At the Technion he focused on the origins of different population groups. In one study he studied the Y chromosomes which determine the male sex and are passed unchanged from father to son - therefore they serve as an important tool for tracing roots. The research revealed that modern Jewish men, presumed descendants of priestly families, probably had a common ancestor who lived 2,000 or 3,000 years ago - a finding that apparently confirms the Jewish tradition that the Jewish priests are the descendants of Aaron, the brother of Moses. In another study, Prof. Skortsky and his research partners found that almost half of the Ashkenazi Jews have genetic roots that go back to a small group of four women who lived about two thousand years ago. Another finding: the Druze populations living in the north of the country and in the neighboring countries are genetically very diverse, which confirms the Druze tradition, according to which the origin of the tribe is rooted in many roots.
In the future, Prof. Skortsky may collaborate with Prof. Shapira's laboratory on medical issues not related to cancer, such as regeneration of the kidney after injury. Prof. Shapira says that Prof. Skortsky's deep knowledge of biology and medicine helped the institute's scientists to think about new clinical applications and develop connections in the medical community in Israel and around the world.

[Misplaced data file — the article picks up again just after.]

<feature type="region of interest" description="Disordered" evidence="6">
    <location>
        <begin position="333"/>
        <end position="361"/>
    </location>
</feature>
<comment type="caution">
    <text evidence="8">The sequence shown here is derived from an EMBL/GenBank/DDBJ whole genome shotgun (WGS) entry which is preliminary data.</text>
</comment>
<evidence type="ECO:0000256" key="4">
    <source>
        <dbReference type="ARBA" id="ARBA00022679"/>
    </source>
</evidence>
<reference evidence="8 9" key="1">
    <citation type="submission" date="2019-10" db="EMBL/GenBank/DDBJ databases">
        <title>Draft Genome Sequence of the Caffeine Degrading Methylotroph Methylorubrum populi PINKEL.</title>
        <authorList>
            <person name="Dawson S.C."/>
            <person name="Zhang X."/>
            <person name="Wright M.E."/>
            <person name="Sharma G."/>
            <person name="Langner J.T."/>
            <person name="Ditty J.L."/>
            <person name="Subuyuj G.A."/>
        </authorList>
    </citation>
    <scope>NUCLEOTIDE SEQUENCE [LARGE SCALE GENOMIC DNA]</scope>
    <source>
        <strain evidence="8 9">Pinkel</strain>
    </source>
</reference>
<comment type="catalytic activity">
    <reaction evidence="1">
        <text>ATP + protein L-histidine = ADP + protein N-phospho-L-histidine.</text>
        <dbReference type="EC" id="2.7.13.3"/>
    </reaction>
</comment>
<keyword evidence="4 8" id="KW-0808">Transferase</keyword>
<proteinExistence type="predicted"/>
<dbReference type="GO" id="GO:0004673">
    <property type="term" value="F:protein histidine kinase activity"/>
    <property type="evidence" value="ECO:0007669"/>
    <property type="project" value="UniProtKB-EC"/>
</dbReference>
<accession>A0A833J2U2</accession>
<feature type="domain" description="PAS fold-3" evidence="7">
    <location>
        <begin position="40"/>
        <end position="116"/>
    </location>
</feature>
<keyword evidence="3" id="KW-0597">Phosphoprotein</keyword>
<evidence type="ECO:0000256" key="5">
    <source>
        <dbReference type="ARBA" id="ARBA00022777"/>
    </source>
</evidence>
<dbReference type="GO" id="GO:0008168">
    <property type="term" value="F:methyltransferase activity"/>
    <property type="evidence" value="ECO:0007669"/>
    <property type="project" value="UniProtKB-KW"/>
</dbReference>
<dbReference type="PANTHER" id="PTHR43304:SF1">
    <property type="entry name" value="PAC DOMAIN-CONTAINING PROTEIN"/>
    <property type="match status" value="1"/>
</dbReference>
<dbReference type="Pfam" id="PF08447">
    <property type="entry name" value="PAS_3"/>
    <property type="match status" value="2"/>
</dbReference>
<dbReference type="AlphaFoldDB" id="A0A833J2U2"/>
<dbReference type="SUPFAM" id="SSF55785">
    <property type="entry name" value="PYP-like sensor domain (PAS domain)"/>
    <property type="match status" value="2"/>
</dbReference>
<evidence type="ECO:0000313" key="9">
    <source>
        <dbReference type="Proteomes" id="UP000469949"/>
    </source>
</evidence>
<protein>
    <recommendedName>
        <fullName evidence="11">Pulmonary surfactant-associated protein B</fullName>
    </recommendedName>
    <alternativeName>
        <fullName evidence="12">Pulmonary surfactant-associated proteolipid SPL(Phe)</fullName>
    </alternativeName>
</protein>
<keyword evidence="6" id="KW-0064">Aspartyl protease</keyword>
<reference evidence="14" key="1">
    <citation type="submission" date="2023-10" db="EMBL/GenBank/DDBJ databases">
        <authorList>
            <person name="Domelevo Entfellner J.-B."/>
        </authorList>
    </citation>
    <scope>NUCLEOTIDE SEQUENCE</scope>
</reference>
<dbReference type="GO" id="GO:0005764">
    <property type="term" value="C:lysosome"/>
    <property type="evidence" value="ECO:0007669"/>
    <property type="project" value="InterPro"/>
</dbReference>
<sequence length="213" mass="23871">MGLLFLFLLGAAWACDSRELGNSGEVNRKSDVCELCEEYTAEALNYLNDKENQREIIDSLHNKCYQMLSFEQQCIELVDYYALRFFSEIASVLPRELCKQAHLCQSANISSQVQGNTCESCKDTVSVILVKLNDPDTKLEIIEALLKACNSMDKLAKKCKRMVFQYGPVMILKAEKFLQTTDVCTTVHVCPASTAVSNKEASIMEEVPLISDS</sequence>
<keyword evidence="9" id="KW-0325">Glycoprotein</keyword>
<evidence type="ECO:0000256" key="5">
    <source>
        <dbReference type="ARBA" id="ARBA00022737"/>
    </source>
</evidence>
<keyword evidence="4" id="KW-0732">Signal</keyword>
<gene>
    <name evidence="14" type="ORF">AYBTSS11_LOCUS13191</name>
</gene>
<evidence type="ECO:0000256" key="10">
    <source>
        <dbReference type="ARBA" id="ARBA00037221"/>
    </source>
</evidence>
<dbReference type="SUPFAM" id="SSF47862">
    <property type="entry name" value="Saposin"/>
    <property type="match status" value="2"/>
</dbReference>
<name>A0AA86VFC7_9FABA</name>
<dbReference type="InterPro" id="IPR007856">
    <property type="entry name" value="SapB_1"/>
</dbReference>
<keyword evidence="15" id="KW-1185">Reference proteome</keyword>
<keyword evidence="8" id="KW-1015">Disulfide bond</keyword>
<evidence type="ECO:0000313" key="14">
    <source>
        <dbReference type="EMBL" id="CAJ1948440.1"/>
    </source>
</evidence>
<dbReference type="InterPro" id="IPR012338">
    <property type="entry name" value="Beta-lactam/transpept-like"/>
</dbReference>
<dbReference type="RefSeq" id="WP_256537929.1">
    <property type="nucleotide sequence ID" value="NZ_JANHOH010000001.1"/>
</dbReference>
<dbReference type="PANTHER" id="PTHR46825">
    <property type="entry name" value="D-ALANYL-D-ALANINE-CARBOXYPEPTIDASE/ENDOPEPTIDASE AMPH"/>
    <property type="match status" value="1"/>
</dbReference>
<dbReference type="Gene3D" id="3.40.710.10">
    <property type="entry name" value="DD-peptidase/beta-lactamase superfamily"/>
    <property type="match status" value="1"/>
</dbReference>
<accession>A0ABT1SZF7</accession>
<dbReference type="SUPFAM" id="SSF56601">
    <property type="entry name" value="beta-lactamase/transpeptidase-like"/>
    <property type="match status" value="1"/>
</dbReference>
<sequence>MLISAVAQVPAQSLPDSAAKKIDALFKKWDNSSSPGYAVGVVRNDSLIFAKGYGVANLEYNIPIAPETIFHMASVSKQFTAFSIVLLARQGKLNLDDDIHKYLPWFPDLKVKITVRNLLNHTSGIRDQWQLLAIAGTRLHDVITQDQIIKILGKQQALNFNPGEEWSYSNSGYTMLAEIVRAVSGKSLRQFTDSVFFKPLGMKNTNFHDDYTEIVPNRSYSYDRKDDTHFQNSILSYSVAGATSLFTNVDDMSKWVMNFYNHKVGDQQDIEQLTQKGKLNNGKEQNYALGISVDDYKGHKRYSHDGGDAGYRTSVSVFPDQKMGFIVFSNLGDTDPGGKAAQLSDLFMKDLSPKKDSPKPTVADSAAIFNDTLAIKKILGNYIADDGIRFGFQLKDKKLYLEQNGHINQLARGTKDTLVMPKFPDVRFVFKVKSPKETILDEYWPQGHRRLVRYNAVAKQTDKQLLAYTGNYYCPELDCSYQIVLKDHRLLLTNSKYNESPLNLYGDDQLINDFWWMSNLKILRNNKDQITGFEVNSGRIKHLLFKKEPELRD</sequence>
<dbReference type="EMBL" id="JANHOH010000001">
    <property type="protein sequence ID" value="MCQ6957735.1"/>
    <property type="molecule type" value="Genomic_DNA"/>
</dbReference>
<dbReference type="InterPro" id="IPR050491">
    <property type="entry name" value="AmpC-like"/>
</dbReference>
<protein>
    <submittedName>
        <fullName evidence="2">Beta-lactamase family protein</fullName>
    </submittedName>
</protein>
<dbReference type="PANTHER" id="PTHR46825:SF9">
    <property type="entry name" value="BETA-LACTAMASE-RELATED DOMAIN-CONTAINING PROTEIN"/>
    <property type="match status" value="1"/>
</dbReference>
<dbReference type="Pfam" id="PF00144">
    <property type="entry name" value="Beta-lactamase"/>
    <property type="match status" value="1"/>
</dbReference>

Prof. Skortsky: "The Weizmann Institute of Science does a huge service to medicine in Israel by bringing the doctors to the laboratories and teaching them to think like scientists. The more knowledgeable doctors are in scientific thinking, the better they will be able to treat patients. Modesty is an important quality for every person, and especially for a doctor. When you work with scientists, you realize how much you don't know, how much we all must recognize the limitations of our knowledge and always strive to know more."
Prof. Skortsky arrived in Israel and the Weizmann Institute two weeks before Iraqi Scud missiles began to fall on Israel, in early 1991. He studied medicine at the University of Toronto and Harvard, worked at the University of Toronto, and came to the Weizmann Institute to work with Prof. David Gavol and Prof. Yossi Yordan, who were known as experts In the study of growth factors. He then considered immigrating to Israel, and wanted to make sure that it was possible to engage in high-level research in Israel. "The stay at the institute had a decisive influence on our decision to immigrate to Israel," he says. When the first Scuds began to hit the cities of Israel, he received a phone call from his parents (who have since passed away). The parents, both Holocaust survivors, did not ask their only son to return to Canada. Instead they boarded the plane and joined their son's family in Rehovot, in the sealed room. "We decided that if we got through it, we could live in Israel," he recalled. Since he wanted to engage in both scientific research and patient care, he chose to join the medical staff of the Rambam Medical Center. There he managed the kidney department for a decade. He currently serves as the director of medical and research development at the center.
The question: Is it possible to provide scientific proof for the hypothesis that certain Jewish men are descendants of priestly families?
The findings: The analysis of the genetic sequence of Y chromosomes showed that the Jewish men who carry the tradition of belonging to the priesthood probably had a common ancestor who lived 2,000 or 3,000 years ago.